Eh, plagiarism. Same story, different author. Should the ff authors be pissed? Absolutely. Should they make a fuss? Definitely. Should Amazon put only self-pub’d books through a plagiarism algorithm? No. Do all books or none. There’s got to be a TOS, right? Some fine print that will make her repay for all the refunds minus the Amazon cut. If there isn’t there should be. What really amazes me is that the plagiarists think they can get away with it. Take a shortcut + become popular = getting caught.
Question: Is the problem with paying for reviews that they paid for only positive (4/5) star reviews or that the sudden influx of reviews puts them in Top X list? For this jaded long time reader, I don’t care if the authors pay for 4/5 star reviews. I never read those. I tend only read 3 star reviews since those tend to be more telling about the stories and the reader experience.
Not coming at this as an author. But as a reader/shopper, I find paid and “family” reviews incredibly frustrating. I do appreciate a well-written, thoughtful review of books etc in helping me buy something and to have the rubbish ones is just frustrating. More and more I’m going to reliable review sites outside Amazon.
This weekend my keyboard finally gave out, and even shopping for a new one on Amazon there are obviously fan reviews, which you have to wade through before you get to the worthwhile ones. Can’t prove anything, but reams of “this is the best keyboard I’ve ever owned” gets a bit wearing. So it’s not just books.
As an author, I know it happens a lot, but with street teams and screaming fans, it’s best just to keep away from it. There is a lot of “you review my book and I’ll review yours” going on, but as long as the authors do read the books and write what they think, it’s a marginal area. I don’t feel comfortable doing it. The people who buy reviews don’t exactly shout about it. I also know very successful authors who made it without gaming of any kind, so it can be done.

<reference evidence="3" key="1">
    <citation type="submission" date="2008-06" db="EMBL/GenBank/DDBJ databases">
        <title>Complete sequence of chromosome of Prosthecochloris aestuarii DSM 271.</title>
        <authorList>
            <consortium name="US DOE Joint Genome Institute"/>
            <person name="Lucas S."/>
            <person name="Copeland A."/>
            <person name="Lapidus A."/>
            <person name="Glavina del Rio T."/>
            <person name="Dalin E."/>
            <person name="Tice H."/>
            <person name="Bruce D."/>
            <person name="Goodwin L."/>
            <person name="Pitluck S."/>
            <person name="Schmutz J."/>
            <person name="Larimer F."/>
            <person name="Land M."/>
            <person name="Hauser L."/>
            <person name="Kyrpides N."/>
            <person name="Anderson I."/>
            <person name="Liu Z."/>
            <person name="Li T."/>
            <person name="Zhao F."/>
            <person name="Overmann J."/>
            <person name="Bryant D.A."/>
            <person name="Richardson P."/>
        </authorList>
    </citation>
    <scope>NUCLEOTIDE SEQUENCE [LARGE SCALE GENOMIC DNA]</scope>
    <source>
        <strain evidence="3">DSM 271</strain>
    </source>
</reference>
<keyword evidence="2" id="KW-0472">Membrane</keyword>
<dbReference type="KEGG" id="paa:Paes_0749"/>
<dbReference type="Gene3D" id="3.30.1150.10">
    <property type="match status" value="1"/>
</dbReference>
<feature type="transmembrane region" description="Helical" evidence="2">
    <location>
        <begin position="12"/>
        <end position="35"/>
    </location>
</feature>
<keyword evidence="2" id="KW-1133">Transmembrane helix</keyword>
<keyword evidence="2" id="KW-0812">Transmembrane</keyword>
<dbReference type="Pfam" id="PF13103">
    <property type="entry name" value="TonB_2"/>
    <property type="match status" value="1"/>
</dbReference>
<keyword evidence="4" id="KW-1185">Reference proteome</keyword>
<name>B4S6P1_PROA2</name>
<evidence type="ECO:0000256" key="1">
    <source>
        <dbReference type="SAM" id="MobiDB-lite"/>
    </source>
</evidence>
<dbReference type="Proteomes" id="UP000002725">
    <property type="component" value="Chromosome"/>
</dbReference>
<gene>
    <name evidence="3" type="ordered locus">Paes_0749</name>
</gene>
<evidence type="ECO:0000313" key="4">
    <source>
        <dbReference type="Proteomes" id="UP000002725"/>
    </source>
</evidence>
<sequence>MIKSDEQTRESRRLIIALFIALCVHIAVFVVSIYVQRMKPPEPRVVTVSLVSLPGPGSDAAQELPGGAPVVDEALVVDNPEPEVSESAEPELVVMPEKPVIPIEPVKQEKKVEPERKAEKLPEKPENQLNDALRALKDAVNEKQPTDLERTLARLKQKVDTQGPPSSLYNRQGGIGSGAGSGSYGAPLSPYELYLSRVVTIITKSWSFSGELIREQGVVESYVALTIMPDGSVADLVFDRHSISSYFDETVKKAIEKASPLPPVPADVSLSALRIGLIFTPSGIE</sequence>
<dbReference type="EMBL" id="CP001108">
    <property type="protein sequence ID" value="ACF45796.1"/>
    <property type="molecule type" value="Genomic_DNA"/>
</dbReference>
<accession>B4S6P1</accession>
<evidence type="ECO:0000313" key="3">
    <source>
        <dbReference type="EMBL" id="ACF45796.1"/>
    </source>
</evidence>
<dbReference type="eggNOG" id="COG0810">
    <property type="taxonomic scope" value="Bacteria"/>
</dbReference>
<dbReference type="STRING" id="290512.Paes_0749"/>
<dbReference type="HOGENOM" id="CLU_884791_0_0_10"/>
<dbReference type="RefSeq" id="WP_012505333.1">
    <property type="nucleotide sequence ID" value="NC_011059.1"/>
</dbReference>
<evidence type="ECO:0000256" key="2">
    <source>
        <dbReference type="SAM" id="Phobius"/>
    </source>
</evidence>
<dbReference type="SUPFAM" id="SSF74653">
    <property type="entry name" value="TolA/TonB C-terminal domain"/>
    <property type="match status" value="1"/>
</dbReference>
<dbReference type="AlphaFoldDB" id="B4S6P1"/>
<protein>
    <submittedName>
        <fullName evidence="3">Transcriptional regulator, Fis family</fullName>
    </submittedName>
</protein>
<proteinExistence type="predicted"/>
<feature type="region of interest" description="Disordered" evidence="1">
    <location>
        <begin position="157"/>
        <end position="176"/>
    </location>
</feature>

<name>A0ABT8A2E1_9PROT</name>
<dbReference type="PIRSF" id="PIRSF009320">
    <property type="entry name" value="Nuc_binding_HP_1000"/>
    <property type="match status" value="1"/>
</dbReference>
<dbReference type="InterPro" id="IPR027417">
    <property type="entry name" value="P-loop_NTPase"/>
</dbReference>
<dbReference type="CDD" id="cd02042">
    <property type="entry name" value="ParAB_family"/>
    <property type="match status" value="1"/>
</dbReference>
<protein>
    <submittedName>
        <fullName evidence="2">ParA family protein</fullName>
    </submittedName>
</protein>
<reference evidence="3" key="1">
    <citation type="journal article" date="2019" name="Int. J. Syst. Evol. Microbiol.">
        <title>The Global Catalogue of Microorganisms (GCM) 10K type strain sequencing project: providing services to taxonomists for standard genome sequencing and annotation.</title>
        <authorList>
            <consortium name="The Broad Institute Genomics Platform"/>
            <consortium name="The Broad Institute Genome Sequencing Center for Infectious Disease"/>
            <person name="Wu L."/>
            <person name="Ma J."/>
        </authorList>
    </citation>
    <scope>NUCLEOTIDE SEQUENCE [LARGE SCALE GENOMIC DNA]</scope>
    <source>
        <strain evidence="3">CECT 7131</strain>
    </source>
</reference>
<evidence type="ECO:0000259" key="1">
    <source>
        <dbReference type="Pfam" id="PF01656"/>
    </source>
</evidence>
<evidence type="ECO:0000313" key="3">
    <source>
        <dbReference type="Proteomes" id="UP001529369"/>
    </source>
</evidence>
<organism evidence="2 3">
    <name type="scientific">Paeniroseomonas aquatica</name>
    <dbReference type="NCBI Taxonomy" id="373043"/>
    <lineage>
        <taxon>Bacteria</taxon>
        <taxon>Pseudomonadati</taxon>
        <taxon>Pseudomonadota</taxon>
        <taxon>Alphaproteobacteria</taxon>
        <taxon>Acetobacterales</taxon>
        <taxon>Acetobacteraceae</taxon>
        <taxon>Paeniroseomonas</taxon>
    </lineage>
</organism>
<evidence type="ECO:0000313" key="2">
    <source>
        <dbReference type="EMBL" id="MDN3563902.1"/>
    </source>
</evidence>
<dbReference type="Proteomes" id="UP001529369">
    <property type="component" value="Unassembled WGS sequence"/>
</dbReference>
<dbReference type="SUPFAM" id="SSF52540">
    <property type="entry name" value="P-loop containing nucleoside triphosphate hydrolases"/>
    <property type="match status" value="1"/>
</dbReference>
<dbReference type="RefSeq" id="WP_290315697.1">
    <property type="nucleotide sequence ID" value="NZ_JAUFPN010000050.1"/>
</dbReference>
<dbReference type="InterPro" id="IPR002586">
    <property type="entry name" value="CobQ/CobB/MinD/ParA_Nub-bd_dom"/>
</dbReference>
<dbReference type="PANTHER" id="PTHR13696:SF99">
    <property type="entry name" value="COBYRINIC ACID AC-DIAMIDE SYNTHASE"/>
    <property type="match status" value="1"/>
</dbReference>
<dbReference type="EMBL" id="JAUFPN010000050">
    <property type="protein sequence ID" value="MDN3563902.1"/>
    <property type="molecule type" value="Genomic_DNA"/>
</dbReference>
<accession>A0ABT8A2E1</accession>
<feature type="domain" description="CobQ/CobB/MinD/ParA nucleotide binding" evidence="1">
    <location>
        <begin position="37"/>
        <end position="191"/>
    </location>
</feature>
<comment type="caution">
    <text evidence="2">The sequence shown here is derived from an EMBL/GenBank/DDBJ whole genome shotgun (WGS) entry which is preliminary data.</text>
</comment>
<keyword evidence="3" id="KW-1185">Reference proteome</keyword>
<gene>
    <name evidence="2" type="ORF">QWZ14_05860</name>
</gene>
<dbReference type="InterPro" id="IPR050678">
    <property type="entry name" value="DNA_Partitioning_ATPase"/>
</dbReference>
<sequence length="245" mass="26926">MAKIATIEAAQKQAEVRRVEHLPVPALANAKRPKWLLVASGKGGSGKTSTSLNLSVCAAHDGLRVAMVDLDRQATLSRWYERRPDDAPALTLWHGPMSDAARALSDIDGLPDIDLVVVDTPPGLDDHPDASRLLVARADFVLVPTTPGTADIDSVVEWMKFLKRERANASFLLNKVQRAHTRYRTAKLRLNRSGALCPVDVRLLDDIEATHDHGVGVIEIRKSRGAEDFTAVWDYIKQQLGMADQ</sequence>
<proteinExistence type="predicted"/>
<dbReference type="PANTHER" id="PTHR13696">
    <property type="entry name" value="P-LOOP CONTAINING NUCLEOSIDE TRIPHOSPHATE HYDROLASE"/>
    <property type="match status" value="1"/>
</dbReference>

@CK: No, Amazon does not refund the money. It actually distributes the funds to the offender and requires the victim to sue the offender.
I think the screening proposal responses are interesting and have given me a lot of food for thought so I appreciate the discussion.
Hi, to all the friends I see here!
1. Amazon — and any other commercial e-publisher — could and should check for copyright infringement and plagiarism on every single product submitted. Absolutely. Those of us who have uncovered plagiarism/infringement as well as those who have been infringed know it’s not just the p2p and self-published stuff that incorporates stolen text.
2. Goodreads has imho made a huge mistake not only in the policy change, but in the way they implemented it. I lost one review in the Friday afternoon “massacre,” without warning. But it should also be noted that GR admin monitored the discussion thread and removed shelves that had been created solely to avoid the loss of users’ data. When I joked about changing an “author spams” shelf to “Hormel,” my newly created “Hormel” shelf was deleted about 15 minutes later.
3. I’ve been a staunch defender of readers’ and reveiwers’ rights to speak out about books and authors they don’t like, whether they’ve read the books or not, even if those “reviews” are retaliatory in nature. But a shill or sock puppet review or rating is not legitimate. Amazon used to be pretty good about removing non-legit (my term) reviews, then it shifted to only removing negative non-legit reviews. Now Goodreads is sliding the same direction. This is disappointing to me as both a reader and a writer. It appears the dollar/euro/whatever has trumped honesty and quality once again.
Eh, if Amazon wants to submit my self pubbed work to a plagiarism checker, this isn’t going to harm me. It doesn’t hurt me or punish me. What do I have to lose from them doing it? I write my own work so there is nothing for me to fear.
Those who plagiarize are the ones who would have reason for concern. (FYI, I’m not implying anybody here with concerns are plagiarizing). All these services do is vet the work, basically, if I understand correctly. How does that punish anybody? It protects the original artist.
@In Shock: The list is fake, posted by a bitter liar with an ax to grind. It kills me how someone posts something on the internet with no proof and people just accept that it’s true with no question.